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The Accidental Podcaster: Resolutions
I don't believe in New Year's resolutions. That isn't the same as saying I don't believe in reflection and taking steps to better oneself; far from it. I'm just the type that does that sort of reflection throughout the year and then sets immediate timelines for working towards those goals, for until action is taken, those resolutions are nothing more than wishful thinking. More than that, New Year's resolutions in particular have a reputation for failure. Maybe it's the over-optimism of a clean calendar that makes us opt for vague or lofty goals - the "I wanna lose weight and get healthy" folks vs the "I'm gonna get up every day at 5 AM in the dead of winter when everyone else is hibernating and go do an hour of cardio at the gym around the corner three days a week" people. The ones who, a few days in, adapt that goal to "well, two days a week works" and then "Ah, I'll get there Friday for sure" and finally "But...but it's the WEEKEND!"

Waah. There's a reason people in the sporting goods industry refer to March as the Parade of New Year's Failure.

Every so often you hear of a rare success story, but this is usually someone who has a specific and attainable goal in mind. "I will set aside one hour every Sunday to chat with a friend I haven't seen in a while." "By the end of January, I will clear out the hall closet that has been jammed shut since 1997." "To start eating healthier, I am going to start packing my lunch the night before work so I'm not grabbing junk on the go." Things that are specific and attainable. Small steps that actually lead to change being made and progress toward a larger goal, rather than setting yourself up with a daunting task that seems easy after that third glass of champagne New Year's Eve but come a month later just turns into one more disappointment.

"Disappointment" has been a big word in my mind the past few weeks. "Exhaustion" is another. Why I persist on telling myself I will get any major project accomplished between the week of Thanksgiving until the week after New Year's is beyond my comprehension, yet every time I convince myself that "Oh, you'll have X time off, you'll be able to get Y, Z, W, and Q done, caught up on L, and work ahead on B, C, and D! This will be fun!"

No. No it will not.

Because while I'm thinking of my overly ambitious YZWQLBCD list, I will conveniently forget that these things are being planned for cold and flu season, in the middle of winter when lack of sunlight makes everyone sleepy and want to hibernate, also in the throng of holiday preparation which consists of an equally ambitious task list of projects all its own, and because everyone else is also in the middle of their own holiday crisis, any task is going to take at least twice as long to complete, if not longer. Tensions will be high. I will be frequently reminded why I'm on blood pressure medication. I will also be frequently reminded, usually in the form of Facebook pokes from my mother, that this is the time of year to be FESTIVE and JOLLY and OMG I DON'T UNDERSTAND WHERE YOU GET THIS HOLI-HOSTILITY FROM HERE go pour yourself a glass or several of CHRISTMAS SPIRITS and also EAT THESE COOKIES IT WILL MAKE YOU FEEL BETTER.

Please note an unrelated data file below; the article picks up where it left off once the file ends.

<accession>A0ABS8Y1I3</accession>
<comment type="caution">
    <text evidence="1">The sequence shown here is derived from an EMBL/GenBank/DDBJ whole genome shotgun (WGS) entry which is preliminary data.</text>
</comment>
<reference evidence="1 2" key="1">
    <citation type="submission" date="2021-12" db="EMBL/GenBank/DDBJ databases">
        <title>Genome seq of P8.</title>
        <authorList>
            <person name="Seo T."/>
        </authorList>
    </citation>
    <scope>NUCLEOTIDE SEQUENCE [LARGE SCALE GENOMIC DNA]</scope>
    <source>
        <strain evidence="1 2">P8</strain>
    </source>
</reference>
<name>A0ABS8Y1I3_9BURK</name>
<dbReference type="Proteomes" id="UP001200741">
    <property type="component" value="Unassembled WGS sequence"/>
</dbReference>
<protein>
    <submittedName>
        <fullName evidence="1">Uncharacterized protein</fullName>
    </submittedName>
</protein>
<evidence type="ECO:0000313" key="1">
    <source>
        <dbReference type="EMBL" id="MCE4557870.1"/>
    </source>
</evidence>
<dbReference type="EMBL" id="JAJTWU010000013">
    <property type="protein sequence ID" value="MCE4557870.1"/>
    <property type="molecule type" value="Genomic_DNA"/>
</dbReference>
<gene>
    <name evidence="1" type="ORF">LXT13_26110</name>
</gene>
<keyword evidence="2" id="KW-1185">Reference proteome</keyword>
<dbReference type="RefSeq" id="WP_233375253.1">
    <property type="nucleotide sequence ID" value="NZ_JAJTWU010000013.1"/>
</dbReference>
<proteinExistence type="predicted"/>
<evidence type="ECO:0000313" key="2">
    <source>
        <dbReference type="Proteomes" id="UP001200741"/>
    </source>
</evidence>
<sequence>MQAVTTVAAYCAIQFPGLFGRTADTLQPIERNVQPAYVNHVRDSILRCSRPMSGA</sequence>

Which brings us back to the drunken revelers pledging oaths on New Year's about forsaking the cookies, because really, I know I'm not the only one going through this.

I did, however, in spite of my grumbling otherwise on our New Year's Eve broadcast, make a non-New-Year's resolution for myself: I'm scaling my RCM projects back to a more manageable workload and getting ready to hand off certain things to others. I kinda have to at this point. AP will remain largely unaffected because it's my accountability piece and forces me to be honest with myself. Rogue Agent is on hiatus for a while because I won't rush out something that isn't the level of awesome I know it can and should be - the story in my head is bigger and better than that, and deserves to be given time and respect. RivalCon prep is about to start gearing up again, and now that I have a handle on timeframes and costs and whatnot, I can start delegating out without worrying about not having answers when I inevitably get questions. In trade, I'll be able to do a better job on the projects I do work on, sleep at night, maybe re-achieve balance in the Force, who knows? But burn-out is real, and I can't expect to keep going at the pace I was without catastrophe striking. Focus on quality, not quantity. Always focus on quality. Once you have the quality down, THEN you can start worrying about expanding at a sustainable rate.

Breathe in, breathe out.

We got this.

*****

WHAT I'M CURRENTLY READING: Howard Blum, The Last Goodnight: A World War II Story of Espionage, Adventure, and Betrayal
THINGS I'M LISTENING TO ON REPEAT: Corinne Bailey Rae, Choux Pastry Heart
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